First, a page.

The PLA was hand-pushed through the extruder core during execution of the hot pull cleaning method.

 

 

 

Edit:

I forgot to add that the Bowden tube appears undamaged.  There are no crimps in the PTFE tubing and filament has no problems getting to the print head during the initial filament loading.

 

 

Edited by whoneyc
Forgot to respond to last part of comment.

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@whoneyc - what are you printing?  If it has tons of retractions that could be the issue.  Look at the part in layer view and check the "blue" checkbox to see travel moves - the lighter blue lines (lilac?) are retraction moves.  If you have too many of those on the same spot of filament you will get the grinding you describe.

 

Or if you just print too fast and too cold you will get grinding.

 

If you have too many retractions on the same piece of filament you can grind it to dust.  10 is usually safe.  20 is in the danger zone.  50 should guarantee failure.  You can tell cura to limit retractions to 10 per a given spot of filament.  Do this by setting "maximum retration count" to 10 and "minimum extrusion distance" to your retraction distance (4.5mm for UM2 and 6.5 for UM3).

 

Maybe you should post how fast you are printing to see if you are going too fast (things speed up on the second layer).  Please post

layer height

print speed (all of them)

line width (all of them)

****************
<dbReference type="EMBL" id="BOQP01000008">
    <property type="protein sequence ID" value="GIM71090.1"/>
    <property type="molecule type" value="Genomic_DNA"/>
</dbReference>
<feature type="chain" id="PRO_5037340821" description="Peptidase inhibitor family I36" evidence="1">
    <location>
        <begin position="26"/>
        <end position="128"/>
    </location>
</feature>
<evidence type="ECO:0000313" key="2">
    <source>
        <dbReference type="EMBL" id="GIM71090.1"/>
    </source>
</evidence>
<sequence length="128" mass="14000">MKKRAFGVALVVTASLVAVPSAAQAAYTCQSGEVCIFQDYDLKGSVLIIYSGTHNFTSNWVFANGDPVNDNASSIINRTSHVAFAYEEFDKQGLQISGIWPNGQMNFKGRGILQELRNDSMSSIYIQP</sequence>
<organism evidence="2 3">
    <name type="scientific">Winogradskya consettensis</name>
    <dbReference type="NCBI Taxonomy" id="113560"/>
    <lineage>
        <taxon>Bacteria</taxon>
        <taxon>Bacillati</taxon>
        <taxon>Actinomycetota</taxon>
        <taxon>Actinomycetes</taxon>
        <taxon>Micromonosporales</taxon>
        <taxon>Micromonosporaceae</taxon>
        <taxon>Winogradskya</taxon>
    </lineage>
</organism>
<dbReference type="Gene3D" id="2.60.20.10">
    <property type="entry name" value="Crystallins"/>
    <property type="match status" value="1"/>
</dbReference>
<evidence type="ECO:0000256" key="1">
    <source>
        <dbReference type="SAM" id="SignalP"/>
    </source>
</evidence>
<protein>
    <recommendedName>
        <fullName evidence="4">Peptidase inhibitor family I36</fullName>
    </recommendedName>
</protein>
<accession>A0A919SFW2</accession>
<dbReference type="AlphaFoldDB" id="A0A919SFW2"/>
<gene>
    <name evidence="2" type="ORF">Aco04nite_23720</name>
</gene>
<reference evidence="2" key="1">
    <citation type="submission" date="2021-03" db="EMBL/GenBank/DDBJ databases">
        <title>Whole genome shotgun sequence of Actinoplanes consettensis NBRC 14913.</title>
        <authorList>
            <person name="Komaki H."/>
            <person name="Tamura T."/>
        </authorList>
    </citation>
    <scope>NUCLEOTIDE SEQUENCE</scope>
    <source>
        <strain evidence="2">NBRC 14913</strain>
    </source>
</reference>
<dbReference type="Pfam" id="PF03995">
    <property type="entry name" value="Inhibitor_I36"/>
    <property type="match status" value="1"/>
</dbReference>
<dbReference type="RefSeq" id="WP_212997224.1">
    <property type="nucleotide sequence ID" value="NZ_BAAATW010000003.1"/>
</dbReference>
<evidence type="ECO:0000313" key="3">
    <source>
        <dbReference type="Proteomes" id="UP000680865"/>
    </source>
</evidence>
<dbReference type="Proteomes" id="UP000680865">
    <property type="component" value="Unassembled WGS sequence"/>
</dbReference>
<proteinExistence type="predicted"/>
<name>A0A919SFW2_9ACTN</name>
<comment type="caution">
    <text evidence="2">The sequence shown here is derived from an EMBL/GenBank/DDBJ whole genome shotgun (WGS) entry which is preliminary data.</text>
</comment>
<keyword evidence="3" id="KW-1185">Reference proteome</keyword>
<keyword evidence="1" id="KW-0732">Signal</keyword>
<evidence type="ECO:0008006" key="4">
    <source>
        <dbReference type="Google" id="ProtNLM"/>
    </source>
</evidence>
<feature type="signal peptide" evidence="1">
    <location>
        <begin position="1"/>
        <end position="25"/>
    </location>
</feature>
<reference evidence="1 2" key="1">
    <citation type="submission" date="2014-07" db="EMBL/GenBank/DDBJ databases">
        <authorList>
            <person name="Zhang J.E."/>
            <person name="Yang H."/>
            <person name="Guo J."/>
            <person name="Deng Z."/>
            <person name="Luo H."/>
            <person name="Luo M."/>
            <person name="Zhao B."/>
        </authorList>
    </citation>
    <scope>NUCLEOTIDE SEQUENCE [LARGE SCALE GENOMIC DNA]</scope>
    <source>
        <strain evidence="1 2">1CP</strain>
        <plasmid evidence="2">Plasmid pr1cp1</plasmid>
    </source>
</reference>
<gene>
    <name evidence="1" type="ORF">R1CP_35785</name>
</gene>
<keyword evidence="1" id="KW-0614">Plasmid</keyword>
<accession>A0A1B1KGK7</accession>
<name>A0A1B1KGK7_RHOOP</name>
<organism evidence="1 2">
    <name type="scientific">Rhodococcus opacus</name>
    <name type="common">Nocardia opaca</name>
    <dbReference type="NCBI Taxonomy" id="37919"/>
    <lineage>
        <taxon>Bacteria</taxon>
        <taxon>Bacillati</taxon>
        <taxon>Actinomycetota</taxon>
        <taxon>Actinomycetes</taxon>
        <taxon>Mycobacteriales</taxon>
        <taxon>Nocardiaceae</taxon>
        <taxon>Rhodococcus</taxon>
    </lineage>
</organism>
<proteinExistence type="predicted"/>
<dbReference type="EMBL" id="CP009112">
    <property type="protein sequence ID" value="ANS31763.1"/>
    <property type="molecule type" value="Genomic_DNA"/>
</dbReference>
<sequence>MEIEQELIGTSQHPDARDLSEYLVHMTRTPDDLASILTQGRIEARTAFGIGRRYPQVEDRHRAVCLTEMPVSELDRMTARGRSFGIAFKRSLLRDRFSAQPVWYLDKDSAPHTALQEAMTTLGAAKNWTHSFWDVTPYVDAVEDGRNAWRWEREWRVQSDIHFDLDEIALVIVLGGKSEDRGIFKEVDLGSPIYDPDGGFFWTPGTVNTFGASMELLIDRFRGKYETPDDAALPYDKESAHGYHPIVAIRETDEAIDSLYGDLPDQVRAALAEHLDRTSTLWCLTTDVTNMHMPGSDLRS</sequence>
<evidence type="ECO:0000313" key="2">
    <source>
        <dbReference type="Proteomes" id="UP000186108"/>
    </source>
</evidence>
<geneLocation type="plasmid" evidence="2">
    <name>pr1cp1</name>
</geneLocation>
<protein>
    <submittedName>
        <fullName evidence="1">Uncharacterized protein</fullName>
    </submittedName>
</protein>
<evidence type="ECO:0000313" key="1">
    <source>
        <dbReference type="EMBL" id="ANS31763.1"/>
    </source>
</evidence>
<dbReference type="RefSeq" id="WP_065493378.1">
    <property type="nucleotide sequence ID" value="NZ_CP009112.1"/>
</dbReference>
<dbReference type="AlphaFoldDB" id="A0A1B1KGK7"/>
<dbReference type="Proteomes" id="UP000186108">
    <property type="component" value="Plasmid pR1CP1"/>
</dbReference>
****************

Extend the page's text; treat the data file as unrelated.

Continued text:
nozzle size (is it AA 0.4?)

nozzle temperature (all of them)

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@gr5

 

59 minutes ago, gr5 said:

Maybe you should post how fast you are printing to see if you are going too fast (things speed up on the second layer).

 

Sure thing.  This print is a combo of PLA in core 1 (AA 0.4mm) and Breakaway in core 2 (AA 0.4mm)

Layer Height: 0.2 mm

Print Speed: 70 mm/s

Travel Speed: 250 mm/s

Print Accel: 4000 mm/s^2

Travel Accel: 5000 mm/s^2

Print Jerk: 25 mm/s

Travel Jerk: 30 mm/s

Line Widths: 0.35 mm unless noted below

Inner Wall Line Width: 0.3 mm

Infill Line Width: 0.5 mm

Initial Layer Line Width: 100%

Printing Temperature: 205C/230C for each respective core.

 

1 hour ago, gr5 said:

If you have too many retractions on the same piece of filament you can grind it to dust. 

 

There are quite a few retractions.  I assume this is a necessity when swapping cores for the breakaway.  See attached image for retractions.  I can't post the gcode due to NDA issues, but this image alone shouldn't violate that. 

retraction_gcode.png

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Supporting images added. 

 

I decided to twiddle with the tensioner again and try to print.  I'm on a deadline for this project, so I have to keep trying.  Perhaps I will have done things the right way by adjusting the tension a bit or gave sacrifices to the correct unholy entity.

 

 IMG_20180415_190557.thumb.jpg.615f65a3e099556e5b576f68e750dc43.jpg

 

In this image there are snips of the failed filament. Clockwise from top left is: the ground down area that ended the run, a section from the middle of the remaining filament which appears to have had grinding issues, and the filament next to the final failure point which shows repeated grinding spots which support the sputtering look I observed.

 

IMG_20180415_185303.thumb.jpg.7ecde30d32a4c2500f0a158a6063990d.jpg

 

This image shows the state of the feeder when I removed the casing.  Note the tensioner is in the topmost position, as this run was an experiment to see if I could print in this position (I'm back to trying 3/4 at the moment).  The dust is from a single run, as it was cleaned prior to this attempt.  

IMG_20180415_190557.jpg

IMG_20180415_185303.jpg